Kakao’s proprietary blockchain can be up to 15 times faster than Ethereum

South Korean mobile messaging giant Kakao has claimed that its proprietary blockchain Klaytn can be up to 15 times faster than Ethereum.

Local publication The Korea Herald reported earlier today that Kakao’s blockchain subsidiary Ground X had said during a press conference in Seoul that Klaytn can mine a block for as little as a second, which allowed the blockchain to achieve 300 per transactions per second (TPS). In comparison, Ethereum takes about 15 seconds to mine a block and reaches transaction speeds of 20 TPS, GroundX said.

“I believe it would be the initial version of a mobile (blockchain) service,” GroundX’s chief executive officer Han Jae-sun said, as quoted by The Korea Herald. “With the reduced response time, many projects that we believed unfathomable could eventually come true”.

GroundX has achieved these higher transaction speeds by sacrificing the decentralisation of some aspects of its blockchain network. According to a white paper, released by GroundX last year, Klaytn uses a hybrid trust model, aimed at utilising the strengths of both private and public networks. The model employs a group of permissioned ‘Consensus nodes’ to run consensus algorithms on a private network and a permissionless, public network of ‘Ranger nodes’ to audit the blocks generated on the private network. GroundX believes that this approach would allow for the private network to have the security and transparency of a public blockchain “without sacrificing performance and reliability”.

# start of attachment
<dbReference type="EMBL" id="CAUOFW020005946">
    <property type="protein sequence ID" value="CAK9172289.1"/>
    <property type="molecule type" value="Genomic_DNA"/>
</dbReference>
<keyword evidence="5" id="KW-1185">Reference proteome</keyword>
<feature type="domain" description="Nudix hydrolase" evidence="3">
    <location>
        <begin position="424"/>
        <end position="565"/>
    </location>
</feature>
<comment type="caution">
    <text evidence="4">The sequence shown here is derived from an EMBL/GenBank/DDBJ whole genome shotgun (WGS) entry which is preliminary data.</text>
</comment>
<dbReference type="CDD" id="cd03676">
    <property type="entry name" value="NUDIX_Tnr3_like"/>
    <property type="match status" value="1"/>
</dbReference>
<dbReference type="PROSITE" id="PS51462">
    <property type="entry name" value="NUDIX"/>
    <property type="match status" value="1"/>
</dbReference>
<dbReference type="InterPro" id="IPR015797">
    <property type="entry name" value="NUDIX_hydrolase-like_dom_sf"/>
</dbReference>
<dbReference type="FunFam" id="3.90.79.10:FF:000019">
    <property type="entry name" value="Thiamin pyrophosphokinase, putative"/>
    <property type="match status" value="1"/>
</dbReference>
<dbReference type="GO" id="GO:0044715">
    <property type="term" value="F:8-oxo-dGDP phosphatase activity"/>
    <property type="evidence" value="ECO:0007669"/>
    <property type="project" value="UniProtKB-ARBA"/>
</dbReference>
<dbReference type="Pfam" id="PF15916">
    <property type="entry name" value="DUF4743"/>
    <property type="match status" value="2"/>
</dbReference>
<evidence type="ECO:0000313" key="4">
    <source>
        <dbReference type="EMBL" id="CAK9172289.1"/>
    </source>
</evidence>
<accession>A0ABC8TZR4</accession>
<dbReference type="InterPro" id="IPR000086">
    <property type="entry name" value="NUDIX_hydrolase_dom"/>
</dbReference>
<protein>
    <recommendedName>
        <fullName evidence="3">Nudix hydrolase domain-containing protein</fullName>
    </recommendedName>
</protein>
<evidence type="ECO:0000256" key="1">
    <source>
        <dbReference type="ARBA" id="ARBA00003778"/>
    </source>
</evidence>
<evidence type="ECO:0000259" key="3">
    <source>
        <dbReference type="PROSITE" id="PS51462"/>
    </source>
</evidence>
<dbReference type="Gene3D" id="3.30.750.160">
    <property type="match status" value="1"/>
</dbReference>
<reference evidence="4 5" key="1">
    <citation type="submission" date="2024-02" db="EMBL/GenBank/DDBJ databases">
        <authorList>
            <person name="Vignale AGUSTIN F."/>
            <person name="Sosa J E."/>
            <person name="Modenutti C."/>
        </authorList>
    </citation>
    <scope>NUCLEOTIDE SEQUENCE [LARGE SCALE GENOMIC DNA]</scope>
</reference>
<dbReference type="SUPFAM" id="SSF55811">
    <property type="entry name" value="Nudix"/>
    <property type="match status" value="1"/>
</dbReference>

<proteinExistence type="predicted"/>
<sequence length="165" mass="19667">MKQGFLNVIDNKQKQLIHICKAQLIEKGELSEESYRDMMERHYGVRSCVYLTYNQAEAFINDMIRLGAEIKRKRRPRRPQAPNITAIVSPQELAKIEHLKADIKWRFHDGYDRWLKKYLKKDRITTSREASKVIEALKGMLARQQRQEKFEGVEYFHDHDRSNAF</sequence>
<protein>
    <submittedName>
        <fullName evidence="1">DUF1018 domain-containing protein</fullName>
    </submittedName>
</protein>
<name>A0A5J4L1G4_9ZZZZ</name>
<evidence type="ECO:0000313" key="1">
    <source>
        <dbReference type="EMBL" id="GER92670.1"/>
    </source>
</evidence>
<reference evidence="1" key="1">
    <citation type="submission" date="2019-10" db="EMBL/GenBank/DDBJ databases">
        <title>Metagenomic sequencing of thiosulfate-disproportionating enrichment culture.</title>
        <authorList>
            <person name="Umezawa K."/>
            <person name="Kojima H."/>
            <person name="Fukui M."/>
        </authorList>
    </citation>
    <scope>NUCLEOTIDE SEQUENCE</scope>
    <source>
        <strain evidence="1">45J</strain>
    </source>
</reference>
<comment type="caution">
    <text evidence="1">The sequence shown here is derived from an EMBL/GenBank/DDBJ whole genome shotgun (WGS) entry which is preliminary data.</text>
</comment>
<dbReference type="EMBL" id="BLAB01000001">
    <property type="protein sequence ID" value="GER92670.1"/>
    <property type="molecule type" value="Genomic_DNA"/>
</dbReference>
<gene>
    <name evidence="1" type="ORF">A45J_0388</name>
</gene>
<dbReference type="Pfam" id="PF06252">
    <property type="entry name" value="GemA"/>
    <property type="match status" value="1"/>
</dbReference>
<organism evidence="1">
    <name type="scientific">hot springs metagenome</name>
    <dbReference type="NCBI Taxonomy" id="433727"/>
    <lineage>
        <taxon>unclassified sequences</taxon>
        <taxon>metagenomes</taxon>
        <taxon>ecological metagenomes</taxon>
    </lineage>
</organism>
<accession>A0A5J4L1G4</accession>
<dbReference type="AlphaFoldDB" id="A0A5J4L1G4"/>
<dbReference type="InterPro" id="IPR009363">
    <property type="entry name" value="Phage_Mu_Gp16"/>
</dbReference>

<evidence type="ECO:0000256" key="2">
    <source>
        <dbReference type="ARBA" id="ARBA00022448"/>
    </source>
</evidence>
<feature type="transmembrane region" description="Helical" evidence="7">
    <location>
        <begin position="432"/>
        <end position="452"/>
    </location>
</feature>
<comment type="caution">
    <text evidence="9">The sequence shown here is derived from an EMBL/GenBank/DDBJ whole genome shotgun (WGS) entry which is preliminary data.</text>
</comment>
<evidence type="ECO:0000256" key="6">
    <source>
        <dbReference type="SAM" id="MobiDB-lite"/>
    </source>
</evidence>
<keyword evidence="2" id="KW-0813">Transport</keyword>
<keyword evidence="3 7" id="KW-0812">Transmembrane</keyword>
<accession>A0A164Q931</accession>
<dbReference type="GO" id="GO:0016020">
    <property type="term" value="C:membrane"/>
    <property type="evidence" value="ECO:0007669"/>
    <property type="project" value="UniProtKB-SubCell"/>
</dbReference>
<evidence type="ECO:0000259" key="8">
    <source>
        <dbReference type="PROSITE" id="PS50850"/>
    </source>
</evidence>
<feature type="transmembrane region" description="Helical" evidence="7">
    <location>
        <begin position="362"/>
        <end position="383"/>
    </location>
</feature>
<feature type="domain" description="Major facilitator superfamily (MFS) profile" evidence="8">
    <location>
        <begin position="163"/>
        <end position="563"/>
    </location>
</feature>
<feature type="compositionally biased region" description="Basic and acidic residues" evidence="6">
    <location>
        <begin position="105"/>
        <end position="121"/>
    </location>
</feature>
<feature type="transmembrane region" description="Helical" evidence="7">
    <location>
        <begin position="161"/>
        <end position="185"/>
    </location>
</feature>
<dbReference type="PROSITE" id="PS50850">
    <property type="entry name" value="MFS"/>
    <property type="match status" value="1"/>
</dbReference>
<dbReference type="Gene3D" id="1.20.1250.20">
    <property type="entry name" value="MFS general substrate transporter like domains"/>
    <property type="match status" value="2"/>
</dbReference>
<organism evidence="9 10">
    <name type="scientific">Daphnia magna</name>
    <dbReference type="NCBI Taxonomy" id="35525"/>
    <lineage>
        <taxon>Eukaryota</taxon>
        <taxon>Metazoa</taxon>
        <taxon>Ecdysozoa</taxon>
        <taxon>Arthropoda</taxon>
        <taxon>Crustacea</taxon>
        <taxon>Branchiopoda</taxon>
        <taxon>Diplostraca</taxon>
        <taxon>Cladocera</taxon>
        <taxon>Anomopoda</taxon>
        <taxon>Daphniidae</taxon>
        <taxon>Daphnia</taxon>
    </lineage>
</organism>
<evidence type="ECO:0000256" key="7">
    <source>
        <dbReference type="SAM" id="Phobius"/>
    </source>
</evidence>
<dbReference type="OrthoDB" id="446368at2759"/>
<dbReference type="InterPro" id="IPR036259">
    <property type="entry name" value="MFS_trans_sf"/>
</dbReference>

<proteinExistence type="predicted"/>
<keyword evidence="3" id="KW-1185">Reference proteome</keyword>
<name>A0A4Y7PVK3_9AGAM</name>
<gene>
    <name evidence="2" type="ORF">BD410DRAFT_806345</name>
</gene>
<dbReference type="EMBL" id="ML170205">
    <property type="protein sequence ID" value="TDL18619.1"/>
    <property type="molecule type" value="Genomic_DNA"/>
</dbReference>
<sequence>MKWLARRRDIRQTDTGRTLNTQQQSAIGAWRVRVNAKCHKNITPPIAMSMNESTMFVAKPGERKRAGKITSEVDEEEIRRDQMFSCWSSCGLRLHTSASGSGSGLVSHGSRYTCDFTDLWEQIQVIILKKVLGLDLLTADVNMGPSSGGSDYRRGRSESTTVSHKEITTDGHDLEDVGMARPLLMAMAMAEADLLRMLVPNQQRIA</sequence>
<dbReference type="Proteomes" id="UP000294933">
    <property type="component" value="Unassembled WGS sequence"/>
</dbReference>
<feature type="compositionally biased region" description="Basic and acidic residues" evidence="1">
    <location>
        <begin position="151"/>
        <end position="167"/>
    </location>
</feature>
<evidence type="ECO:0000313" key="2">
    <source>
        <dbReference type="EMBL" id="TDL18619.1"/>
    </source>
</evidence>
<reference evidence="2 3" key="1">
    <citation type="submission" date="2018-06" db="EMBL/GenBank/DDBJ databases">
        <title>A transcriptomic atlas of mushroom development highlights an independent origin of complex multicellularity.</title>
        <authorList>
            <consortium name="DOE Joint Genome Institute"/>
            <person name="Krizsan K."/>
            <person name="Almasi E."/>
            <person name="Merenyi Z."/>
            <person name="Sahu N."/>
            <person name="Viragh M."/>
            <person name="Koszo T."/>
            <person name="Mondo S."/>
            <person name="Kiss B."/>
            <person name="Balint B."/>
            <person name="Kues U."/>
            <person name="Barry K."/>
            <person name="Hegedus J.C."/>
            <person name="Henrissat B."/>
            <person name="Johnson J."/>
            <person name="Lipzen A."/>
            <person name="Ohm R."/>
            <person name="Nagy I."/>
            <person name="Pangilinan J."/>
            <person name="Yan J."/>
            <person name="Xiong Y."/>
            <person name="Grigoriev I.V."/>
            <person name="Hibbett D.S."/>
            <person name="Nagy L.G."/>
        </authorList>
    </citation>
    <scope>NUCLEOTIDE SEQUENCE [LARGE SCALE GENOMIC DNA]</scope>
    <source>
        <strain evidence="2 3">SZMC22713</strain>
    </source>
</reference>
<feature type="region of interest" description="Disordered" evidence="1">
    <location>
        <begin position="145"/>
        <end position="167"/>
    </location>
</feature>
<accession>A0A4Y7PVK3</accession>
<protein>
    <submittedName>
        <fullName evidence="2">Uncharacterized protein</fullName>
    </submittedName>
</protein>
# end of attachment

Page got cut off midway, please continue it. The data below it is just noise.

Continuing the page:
GroundX announced the launch of Klaytn’s mainnet last month, adding that a number of blockchain were already in development and set to launch on the network in the coming weeks. The company has also convinced a number of major firms to join a consortium tasked with governing the blockchain. Those include South Korean companies such as LG, Celltrion and Netmarble, as well as other firms from the Southeast Asia region. Kakao affiliates including Kakao Pay, Kakao Games are also participating, The Korea Herald notes.

Featured image: LuckyStep /Shutterstock.com

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